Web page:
Of course he was arrested and charged. Turned state's witness. Got off with a strong reprimand and some community service for stupidity or perhaps greed. The two "nice gentlemen" were actually wanted by Interpol for a number of accounts of international fraud. One, from Bnei Brak, was caught. And the other . . . vanished into thin air.
So you can imagine my surprise when another printer I know, totally unrelated to the other two, actually did print his own money -- a cool million dollars of it. U.S. dollars. Greenbacks! Cash. I never saw a sample, but he, his client and apparently the police too, thought they were pretty good. Good enough to pass into circulation, good enough to use in New York City, good enough to not allow into circulation.
My "friend" too wasn't doing well in his business. Familiar story. He was approached one day by someone who needed lots of dollars. Would he print some for him. He would pay for them. I think the customer provided the "paper".
American dollars are printed on "rag" paper, paper that has a high content of cotton in the pulp. The stationery used by POTUS, the president of the United States, is traditionally rag paper. It comes from a company called "Three Candles" who has a logo watermark depicting a badly drawn, three branched candelabrum. You can buy the paper for your own personal letterheads and envelopes, though it is a bit thick and quite pricey. The origin of rag paper was in the South, to use up excess cotton production.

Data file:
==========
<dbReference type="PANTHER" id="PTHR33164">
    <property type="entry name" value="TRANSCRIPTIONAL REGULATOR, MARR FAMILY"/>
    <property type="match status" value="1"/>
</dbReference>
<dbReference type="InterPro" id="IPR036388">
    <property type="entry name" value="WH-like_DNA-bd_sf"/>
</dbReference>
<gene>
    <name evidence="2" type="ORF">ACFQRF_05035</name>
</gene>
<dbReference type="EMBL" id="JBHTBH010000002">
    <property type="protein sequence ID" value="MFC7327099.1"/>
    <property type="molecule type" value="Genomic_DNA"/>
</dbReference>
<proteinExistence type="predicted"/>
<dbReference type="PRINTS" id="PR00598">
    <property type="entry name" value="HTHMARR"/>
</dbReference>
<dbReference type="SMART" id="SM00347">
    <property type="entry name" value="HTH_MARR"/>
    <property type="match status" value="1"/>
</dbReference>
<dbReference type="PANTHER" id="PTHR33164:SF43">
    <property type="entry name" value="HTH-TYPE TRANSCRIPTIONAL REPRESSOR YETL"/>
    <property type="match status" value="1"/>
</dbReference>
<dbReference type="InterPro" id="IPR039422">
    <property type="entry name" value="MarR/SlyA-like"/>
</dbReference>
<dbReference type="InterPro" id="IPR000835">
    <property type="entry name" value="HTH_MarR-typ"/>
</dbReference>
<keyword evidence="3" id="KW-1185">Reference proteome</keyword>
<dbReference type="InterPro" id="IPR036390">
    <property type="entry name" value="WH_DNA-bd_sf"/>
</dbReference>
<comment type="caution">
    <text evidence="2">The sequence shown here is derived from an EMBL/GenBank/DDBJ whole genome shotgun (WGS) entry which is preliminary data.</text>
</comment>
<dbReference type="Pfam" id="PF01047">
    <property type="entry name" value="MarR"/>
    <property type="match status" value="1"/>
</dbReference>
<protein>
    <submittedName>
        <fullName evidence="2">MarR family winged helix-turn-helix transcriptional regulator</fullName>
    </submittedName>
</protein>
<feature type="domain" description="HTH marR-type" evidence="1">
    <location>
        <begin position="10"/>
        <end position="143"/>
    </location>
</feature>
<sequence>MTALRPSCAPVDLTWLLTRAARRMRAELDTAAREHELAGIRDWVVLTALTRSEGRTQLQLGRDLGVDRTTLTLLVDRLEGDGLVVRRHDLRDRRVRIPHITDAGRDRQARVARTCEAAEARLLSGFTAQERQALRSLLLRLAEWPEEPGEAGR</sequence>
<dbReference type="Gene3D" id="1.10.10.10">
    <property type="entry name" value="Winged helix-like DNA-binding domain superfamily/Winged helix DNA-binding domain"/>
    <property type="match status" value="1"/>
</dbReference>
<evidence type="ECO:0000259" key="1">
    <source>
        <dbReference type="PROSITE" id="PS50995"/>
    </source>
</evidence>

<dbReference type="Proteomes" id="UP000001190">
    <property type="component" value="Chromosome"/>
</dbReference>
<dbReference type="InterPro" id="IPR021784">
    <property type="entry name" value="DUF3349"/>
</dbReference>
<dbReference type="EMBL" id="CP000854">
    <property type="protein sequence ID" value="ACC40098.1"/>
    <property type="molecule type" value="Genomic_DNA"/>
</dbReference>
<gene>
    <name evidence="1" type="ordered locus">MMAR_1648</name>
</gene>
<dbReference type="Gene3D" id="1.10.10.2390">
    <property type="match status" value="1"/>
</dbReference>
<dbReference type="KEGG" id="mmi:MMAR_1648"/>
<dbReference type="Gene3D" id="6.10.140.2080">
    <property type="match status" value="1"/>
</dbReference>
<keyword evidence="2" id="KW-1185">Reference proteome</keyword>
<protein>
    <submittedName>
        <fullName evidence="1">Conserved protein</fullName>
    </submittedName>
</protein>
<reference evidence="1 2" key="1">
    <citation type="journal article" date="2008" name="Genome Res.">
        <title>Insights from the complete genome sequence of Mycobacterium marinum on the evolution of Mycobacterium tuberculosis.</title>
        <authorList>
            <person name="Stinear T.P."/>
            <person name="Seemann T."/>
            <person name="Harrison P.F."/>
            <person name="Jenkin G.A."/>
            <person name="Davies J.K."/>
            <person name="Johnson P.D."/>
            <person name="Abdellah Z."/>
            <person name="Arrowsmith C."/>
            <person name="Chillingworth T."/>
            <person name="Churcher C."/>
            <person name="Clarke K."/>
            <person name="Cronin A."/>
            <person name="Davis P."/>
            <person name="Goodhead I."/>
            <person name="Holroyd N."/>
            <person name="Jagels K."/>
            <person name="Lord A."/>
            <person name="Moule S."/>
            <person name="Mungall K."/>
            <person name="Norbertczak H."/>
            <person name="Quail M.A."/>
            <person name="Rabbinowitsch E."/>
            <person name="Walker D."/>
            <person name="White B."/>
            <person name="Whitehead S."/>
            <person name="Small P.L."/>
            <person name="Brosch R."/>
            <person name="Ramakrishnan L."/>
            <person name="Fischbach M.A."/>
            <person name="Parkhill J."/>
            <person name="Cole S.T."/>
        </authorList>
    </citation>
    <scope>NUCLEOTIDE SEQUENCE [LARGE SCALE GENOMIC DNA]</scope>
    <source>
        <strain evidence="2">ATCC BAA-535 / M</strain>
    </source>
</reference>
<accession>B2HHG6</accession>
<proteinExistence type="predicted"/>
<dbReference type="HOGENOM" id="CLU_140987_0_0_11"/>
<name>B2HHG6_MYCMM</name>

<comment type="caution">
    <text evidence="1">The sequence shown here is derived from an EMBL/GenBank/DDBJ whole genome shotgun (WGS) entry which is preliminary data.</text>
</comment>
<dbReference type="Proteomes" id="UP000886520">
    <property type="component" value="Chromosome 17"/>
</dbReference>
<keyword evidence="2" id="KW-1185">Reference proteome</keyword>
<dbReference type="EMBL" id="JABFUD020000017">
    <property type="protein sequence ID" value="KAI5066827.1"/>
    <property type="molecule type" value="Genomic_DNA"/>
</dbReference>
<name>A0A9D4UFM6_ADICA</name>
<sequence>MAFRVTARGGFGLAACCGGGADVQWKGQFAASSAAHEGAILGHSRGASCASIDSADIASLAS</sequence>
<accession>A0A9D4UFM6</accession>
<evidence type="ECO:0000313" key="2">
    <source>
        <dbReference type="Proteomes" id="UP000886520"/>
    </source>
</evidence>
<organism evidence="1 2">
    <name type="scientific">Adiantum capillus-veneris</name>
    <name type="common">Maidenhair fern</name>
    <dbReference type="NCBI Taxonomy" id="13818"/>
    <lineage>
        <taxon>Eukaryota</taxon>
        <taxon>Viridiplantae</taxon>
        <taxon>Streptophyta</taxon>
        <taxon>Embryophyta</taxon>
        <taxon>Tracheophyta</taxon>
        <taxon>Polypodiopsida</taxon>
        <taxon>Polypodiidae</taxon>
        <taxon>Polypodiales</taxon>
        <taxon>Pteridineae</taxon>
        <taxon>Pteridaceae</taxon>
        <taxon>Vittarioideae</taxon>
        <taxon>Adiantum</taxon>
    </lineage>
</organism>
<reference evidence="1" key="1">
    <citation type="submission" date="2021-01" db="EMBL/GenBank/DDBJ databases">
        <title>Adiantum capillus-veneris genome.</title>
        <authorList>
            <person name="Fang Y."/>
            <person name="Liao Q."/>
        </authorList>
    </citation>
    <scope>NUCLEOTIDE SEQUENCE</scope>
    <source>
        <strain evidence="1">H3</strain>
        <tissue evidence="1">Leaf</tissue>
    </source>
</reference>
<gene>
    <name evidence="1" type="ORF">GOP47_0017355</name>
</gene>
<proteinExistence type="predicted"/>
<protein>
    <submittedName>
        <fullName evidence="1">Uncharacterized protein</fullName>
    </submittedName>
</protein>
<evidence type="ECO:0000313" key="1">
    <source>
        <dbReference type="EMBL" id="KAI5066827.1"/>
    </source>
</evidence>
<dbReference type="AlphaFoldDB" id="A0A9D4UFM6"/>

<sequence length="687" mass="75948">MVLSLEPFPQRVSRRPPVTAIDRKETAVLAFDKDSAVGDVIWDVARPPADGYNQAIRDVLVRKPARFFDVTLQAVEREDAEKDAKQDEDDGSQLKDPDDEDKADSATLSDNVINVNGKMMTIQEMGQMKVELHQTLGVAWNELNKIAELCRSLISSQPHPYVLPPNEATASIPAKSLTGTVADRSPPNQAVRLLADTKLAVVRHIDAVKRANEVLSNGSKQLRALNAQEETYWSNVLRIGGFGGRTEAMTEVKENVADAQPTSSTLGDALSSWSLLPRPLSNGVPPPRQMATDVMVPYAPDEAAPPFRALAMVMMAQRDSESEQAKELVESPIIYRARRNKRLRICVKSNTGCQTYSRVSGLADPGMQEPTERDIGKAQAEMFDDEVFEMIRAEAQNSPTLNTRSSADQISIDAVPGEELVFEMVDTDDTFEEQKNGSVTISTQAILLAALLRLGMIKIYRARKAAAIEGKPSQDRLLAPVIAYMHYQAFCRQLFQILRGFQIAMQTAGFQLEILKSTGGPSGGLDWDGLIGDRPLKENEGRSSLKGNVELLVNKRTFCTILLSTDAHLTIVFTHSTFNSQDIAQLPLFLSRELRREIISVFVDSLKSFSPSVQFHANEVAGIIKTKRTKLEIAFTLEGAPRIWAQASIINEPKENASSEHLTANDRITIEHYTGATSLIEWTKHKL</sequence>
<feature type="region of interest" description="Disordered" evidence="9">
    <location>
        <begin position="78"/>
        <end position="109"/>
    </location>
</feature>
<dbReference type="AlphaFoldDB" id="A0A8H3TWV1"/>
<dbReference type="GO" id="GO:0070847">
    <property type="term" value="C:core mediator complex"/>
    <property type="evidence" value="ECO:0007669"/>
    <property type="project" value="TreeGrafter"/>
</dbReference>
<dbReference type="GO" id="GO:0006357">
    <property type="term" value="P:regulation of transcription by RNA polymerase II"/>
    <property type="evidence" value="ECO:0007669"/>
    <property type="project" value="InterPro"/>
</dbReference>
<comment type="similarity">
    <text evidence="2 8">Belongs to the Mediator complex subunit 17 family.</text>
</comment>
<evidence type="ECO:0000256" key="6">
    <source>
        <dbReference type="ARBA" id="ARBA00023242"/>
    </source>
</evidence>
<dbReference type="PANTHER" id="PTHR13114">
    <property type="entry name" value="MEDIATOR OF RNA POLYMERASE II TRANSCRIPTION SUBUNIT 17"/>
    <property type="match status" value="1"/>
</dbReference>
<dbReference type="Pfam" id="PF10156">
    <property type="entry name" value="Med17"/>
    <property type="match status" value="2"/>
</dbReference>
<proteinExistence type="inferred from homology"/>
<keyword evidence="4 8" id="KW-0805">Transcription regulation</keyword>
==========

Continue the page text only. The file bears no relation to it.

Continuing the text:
Our printer produced the million bucks. Multiple run print job to achieve all the different shades of green. 10,000 little pieces of paper. Ten-up on a page. Two accross, five down. All with the same ten serial numbers. He also worked alone, late at night. Hid his production under disused equipment in a corner.
Job complete. Pages guillotined. Neatly stacked wads of $5,000. He's about to call his client and he gets cold feet. Or perhaps he thought his remuneration was too small. Maybe he began to wonder how he would collect his consideration. He imagined going to court to sue for payment: he owes me $20,000! and what did you print for him? a sample? entry in your order book? Or perchance he felt a pang of guilt.
He resolved to dispose of the money, burn the whole lot! If he'd smoked cigars he could have used them to light up. But burning 10,000 little pieces of paper, late at night, in the semi-dark, was not as easy a task as he supposed. This was going to take all night and half of tomorrow. He did not have the luxury of that much time.
He stopped his chore, deciding to buy an oven the next day. That would be more efficient. He hid the remaining $997,100 and disposed of the ashes, miles away from his workshop. First thing in the morning he bought an oven. As he was carrying it into his premises, the boys in blue arrived. Actually, they weren't in blue. It was our old friends from the Fraud Squad. (It seems the boys of the Jerusalem Fraud Squad are busy little fellows.)
Anyway, to cut the chase, our forger friend was arrested on the spot. They knew where the dough was stashed. None of it made it into the oven. They obviously had inside information. I don't know from where, or whether he even knows, even now. Perhaps his clients suspected his change of heart.
This time however, the police did not nab the "clients". And the U.S. Federal Reserve added colour and other "make it to difficult to copy" devices to their notes.